Performance data were tabulated by the Web site from July 1, 2003, through June 10, 2004, when the module was removed for updating for the new academic year. Results of partially completed modules were not included. Responses to the case scenario and management questions were tabulated electronically by the Web site, and then analyzed based on year of training, attending physician status, and residency training program. Statistical analyses were performed with Stata software, version 8.2 (Stata Corp, College Station, Tex). Comparisons between pretest and posttest scores and comparisons of pretest scores at different training levels were performed using the χ2 test. Comparisons of pretest scores at different locations and comparisons of ratings were performed using the t test. All P values were 2-sided, and P<.05 was considered significant.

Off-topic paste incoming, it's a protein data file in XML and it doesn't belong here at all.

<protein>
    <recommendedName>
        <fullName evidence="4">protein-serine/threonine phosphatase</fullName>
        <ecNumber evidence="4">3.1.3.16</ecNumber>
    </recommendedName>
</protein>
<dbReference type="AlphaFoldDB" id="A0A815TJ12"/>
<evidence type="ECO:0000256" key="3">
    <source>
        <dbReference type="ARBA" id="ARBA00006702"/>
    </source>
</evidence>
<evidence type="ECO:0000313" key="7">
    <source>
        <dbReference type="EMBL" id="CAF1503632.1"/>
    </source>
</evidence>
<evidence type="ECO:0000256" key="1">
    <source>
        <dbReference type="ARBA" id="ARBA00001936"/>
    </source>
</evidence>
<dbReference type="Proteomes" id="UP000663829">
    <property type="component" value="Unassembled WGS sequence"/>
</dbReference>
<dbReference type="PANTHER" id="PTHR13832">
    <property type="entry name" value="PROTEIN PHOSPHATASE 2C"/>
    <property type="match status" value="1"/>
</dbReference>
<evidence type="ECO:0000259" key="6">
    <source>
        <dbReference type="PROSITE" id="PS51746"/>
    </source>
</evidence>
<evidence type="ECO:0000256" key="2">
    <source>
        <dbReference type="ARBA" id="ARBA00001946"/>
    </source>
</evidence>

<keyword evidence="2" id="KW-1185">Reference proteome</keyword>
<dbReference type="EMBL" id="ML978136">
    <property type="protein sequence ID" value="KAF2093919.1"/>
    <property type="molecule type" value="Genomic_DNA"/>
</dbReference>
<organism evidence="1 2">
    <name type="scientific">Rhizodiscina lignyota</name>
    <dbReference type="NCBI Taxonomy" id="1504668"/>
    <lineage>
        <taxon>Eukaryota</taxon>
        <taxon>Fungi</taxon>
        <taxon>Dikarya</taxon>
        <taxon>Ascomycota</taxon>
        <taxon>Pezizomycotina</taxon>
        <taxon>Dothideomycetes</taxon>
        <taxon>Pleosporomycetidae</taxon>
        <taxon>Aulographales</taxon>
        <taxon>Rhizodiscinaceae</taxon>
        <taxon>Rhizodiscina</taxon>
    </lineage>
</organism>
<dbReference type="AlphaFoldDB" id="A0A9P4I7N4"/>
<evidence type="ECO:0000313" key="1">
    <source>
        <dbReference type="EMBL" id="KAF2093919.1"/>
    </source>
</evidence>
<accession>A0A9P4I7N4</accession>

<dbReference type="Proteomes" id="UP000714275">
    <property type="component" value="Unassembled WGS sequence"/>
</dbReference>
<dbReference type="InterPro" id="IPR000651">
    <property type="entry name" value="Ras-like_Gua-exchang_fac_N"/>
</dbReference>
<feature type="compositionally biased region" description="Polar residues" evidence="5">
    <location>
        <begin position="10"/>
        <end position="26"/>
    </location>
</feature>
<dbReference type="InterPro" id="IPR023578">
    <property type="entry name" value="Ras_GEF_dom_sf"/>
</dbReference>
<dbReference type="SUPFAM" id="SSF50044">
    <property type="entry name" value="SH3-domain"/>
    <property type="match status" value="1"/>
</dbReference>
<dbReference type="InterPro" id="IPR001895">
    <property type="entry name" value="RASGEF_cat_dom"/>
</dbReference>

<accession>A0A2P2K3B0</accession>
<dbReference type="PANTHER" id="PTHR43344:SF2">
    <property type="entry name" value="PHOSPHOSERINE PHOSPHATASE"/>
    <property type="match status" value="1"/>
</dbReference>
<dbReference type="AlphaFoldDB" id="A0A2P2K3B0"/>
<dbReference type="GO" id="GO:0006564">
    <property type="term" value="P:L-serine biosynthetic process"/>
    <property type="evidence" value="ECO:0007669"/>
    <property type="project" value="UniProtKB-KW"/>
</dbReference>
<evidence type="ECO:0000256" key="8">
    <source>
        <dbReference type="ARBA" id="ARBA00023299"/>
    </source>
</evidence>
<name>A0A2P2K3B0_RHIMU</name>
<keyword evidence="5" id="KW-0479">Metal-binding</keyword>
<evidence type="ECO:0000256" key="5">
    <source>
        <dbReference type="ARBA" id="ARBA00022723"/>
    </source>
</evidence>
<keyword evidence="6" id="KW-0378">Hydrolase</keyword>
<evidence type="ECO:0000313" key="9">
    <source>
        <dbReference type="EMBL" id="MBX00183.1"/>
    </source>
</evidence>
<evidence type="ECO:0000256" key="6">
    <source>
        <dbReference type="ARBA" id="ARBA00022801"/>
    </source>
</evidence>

Of 2407 eligible physicians, 631 (26.2%) completed the module. Of these 631 physicians, 192 (30.4%) were in postgraduate year (PGY)–1, 217 (34.4%) were in PGY-2, 183 (29.0%) were in PGY-3, 30 (4.8%) were attending physicians, and 9 (1.4%) did not state their level of training.
Average pretest and posttest scores for questions regarding diagnosis of smallpox, anthrax, botulism, and plague (or common syndromes with clinical overlap) are shown in Figure 1. The highest average pretest scores for recognition were for anthrax (70.5%) and the lowest were for plague (16.3%); half of respondents answered smallpox (50.7%) and botulism (49.6%) diagnosis questions correctly. Scores on diagnosis improved significantly after completion of the didactic section of the module (Figure 1). The average pretest score on the diagnostic questions was 46.8%, and the average posttest score was 79.0% (an increase of 32.2%, P<.001).